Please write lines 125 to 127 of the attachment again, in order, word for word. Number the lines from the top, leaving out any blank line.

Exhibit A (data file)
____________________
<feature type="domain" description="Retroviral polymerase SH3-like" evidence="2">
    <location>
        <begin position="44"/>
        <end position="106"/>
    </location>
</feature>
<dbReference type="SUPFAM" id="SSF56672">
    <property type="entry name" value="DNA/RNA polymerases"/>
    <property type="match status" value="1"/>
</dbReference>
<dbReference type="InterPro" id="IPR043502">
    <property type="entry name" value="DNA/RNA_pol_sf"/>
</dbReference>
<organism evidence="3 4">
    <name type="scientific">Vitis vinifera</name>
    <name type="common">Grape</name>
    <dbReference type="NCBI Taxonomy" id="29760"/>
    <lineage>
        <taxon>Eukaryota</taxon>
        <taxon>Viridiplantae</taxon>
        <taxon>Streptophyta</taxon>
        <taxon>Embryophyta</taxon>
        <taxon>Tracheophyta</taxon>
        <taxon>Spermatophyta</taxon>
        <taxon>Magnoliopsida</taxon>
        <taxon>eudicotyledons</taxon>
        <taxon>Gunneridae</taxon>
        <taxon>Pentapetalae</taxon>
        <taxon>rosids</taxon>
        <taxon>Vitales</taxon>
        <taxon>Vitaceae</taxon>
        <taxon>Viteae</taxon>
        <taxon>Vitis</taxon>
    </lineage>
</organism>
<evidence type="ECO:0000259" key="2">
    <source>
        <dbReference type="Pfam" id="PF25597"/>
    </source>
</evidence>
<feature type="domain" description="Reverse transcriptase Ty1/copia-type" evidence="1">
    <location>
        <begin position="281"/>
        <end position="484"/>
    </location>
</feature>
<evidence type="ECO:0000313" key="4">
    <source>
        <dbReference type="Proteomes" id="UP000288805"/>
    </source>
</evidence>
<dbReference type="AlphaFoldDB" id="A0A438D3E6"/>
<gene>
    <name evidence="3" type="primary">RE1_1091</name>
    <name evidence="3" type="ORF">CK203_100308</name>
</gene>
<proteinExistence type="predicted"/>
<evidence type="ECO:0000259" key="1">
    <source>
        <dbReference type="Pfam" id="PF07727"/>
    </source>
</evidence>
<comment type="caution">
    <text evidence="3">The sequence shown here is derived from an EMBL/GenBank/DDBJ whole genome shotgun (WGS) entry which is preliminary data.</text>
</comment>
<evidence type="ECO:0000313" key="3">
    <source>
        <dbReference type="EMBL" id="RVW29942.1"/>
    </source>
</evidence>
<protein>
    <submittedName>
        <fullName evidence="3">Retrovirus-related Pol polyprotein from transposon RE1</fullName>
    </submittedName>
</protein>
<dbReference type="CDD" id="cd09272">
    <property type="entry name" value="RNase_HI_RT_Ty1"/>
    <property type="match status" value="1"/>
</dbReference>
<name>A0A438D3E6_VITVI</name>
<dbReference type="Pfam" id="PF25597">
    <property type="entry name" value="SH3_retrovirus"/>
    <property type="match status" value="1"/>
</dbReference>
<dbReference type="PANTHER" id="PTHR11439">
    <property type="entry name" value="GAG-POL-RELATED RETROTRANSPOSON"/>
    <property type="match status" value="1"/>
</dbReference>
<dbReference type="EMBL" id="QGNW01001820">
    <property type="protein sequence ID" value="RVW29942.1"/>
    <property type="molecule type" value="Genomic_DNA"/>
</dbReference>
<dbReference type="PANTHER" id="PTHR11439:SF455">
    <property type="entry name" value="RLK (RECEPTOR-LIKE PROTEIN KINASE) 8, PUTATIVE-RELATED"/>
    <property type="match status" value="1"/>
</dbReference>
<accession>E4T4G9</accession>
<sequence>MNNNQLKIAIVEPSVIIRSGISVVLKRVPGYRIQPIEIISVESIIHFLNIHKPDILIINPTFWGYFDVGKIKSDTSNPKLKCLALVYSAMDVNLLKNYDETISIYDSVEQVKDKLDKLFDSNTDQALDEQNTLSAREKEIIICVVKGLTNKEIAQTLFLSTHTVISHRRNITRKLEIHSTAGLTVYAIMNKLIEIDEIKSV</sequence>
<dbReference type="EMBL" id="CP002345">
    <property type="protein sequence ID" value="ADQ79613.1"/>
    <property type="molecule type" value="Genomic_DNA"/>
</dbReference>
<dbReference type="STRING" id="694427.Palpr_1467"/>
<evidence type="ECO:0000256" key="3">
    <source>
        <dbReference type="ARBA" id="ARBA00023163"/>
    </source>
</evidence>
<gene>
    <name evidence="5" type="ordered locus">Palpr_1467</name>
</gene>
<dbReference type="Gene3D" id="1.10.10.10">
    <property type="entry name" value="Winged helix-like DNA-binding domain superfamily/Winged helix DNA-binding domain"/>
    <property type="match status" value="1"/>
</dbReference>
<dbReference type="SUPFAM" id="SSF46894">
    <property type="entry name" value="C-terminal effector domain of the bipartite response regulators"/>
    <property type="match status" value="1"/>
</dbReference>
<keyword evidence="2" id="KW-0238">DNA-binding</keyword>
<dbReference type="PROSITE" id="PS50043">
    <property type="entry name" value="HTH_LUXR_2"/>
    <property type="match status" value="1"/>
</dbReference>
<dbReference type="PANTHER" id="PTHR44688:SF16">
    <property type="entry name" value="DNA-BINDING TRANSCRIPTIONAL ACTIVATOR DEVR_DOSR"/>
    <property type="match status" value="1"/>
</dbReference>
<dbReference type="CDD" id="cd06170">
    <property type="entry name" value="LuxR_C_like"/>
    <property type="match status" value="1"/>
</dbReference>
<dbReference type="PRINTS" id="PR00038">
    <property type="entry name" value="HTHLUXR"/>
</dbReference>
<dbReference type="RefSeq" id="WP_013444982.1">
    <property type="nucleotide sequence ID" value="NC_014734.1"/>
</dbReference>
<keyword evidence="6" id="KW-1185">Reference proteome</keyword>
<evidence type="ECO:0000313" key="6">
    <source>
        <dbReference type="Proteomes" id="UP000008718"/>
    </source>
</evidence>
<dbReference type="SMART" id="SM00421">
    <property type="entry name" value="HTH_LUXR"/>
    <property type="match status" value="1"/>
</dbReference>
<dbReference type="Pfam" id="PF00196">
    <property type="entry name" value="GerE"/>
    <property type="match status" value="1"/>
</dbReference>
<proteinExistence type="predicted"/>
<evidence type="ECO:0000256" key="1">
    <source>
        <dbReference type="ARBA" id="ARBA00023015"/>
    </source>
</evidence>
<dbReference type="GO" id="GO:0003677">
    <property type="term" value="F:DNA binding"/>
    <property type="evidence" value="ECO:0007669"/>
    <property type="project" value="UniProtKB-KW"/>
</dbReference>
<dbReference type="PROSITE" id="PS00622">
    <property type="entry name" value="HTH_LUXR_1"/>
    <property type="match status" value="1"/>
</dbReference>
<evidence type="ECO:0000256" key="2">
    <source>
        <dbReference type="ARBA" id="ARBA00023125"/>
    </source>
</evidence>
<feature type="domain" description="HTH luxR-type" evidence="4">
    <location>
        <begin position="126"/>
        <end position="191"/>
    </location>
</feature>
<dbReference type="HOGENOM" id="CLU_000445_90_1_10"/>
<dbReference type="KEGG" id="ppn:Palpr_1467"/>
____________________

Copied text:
<dbReference type="PANTHER" id="PTHR44688:SF16">
    <property type="entry name" value="DNA-BINDING TRANSCRIPTIONAL ACTIVATOR DEVR_DOSR"/>
    <property type="match status" value="1"/>